How to Select Safety Relays
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Safety relays are electromechanical switching devices designed to prevent failure in critical switching operations.
Understanding Safety Relays
Relays are designed to isolate circuits or control a high powered circuit using a low power signal. Simple relays contain a magnetic core wrapped in a wire coil, a movable armature attached to an iron yoke, and at least one set of contacts. When an electric current passes through the coil it generates a magnetic field that activates the armature, moving the contacts to make or break a connection.
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Safety relays have coils and contacts that are designed to be positively driven. A positively driven contact system ensures that the normally open (NO) and normally closed (NC) contacts can never be simultaneously opened or closed, eliminating the potential for faulty operation. Some safety relays feature built-in monitoring equipment in order to detect faults before they occur.
These features make safety relays suitable for use in critical switching applications, such as an emergency machine stop (E-stop). If a switch or relay fails to operate in one of these applications, mechanical or physical human damage could result.
Safety ratings are unique specifications to consider when selecting a safety relay. As shown below, products may be rated as one of four categories or types as defined by the EN954-1 standard. Buyers must determine their application's safety needs in advance and select a product with at least the minimum determined rating. Higher safety ratings typically carry a higher cost.
Cat 1 devices may fail to operate after a single fault. To compensate, these products are designed using well-established components and principles to reduce the incidence of a fault.
Cat 2 devices may experience loss of function if a fault appears between two test cycles.
Cat 3 devices are guaranteed to operate in the case of a single fault.
Cat 4 relays can maintain normal operation in case of multiple faults.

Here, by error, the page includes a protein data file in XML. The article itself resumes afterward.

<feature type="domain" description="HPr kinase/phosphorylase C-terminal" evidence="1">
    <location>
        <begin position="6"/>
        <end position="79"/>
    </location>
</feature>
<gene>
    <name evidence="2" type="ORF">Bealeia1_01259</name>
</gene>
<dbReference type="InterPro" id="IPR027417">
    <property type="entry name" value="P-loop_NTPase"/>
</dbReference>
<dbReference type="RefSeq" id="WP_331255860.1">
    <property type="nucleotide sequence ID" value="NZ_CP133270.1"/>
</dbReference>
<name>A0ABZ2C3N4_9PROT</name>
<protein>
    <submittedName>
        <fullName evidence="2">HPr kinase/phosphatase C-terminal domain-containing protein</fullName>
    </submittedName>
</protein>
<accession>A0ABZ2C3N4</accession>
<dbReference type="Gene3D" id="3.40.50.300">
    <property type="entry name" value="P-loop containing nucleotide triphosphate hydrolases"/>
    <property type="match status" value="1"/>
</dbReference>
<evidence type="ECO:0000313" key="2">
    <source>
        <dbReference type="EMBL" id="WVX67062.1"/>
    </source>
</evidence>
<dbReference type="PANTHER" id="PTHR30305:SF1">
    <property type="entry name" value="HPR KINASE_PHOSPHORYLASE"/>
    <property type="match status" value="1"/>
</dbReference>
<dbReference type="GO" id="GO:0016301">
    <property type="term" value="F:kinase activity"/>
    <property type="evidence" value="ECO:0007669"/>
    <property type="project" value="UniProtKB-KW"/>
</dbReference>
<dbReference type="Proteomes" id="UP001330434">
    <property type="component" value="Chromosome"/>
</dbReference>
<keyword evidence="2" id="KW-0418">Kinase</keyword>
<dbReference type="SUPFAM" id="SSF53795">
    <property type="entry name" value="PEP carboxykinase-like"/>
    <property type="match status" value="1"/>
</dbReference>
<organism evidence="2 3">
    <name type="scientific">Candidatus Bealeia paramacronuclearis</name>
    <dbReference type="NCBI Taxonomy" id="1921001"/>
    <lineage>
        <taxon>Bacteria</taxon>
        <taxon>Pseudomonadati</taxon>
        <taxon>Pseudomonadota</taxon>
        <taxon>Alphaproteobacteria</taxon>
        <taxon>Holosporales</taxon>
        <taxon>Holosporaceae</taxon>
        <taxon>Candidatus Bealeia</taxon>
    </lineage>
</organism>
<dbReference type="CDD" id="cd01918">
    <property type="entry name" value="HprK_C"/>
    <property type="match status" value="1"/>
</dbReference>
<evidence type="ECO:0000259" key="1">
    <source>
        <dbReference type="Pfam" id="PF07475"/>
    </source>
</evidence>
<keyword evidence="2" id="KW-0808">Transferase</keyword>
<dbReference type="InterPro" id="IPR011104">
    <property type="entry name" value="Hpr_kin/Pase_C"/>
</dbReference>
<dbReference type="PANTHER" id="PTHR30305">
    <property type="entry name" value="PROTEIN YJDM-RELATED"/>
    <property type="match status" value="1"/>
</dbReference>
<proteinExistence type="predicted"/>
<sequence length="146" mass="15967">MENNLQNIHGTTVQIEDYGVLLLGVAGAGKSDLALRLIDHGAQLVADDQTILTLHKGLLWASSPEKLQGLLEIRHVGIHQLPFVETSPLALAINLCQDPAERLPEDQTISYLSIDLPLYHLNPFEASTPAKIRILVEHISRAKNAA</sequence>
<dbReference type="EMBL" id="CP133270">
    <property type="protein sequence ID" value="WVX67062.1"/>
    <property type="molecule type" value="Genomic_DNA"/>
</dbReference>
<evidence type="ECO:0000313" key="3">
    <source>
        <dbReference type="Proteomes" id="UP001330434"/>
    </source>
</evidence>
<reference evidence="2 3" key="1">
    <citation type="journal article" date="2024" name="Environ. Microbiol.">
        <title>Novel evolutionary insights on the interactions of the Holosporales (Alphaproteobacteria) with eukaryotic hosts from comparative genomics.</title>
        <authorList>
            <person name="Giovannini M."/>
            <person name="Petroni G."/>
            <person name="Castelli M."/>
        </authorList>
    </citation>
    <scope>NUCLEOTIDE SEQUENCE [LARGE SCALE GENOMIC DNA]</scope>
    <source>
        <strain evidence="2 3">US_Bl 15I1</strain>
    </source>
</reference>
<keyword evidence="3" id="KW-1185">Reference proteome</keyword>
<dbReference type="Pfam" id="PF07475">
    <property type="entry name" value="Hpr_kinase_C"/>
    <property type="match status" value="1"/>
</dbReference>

The GlobalSpec SpecSearch database contains information about both single and dual channel safety relays.
Single channel relays are capable of accepting a single normally closed (NC) input and are unable to detect short circuit or monitored input failure in a safety circuit.
Dual channel devices can accept two inputs and have two independent circuits per input. Dual channel relays continually operate even in the event of a single circuit failure, and can detect wiring faults and input failure.
Safety relay specifications include mounting and contact information.
Safety relays may be mounted using a number of different methods.
Bracket (or flange) mounted relays are equipped with a flange for mounting. The flange is typically installed by bolting the device to a matching flanged which is then welded to a corresponding wall.
DIN rail mounted devices are equipped with a fastener capable of mounting on a DIN rail. DIN rails are mounting devices standardized by the Deutsches Institut fur Normung (DIN).
Panel mount relays mount directly to an electrical panel.
PCB relays are mounted on printed circuit boards (PCB) using through hole (THT) contacts or surface mount technology (SMT).
Socket relays are mounted to PCBs using pin sockets.
Specifications about contacts, including contact orientation and maximum ratings, are important to consider when selecting safety relays.
Contact orientation refers to the switch's position when a relay coil is not energized. As its name implies, a normally open (NO) switch is open in a resting, non-energized position; when current is passed through the relay, the switch then closes. A normally closed (NC) switch is therefore reversed: closed at rest, and open when energized. Changeover switches contain both NO and NC contact types.
Contacts are frequently rated to accept a maximum amount of current allowable under specified heat dissipation and ambient conditions. Maximum current is sometimes referred to as maximum switching voltage (expressed in volts) or maximum switching current.
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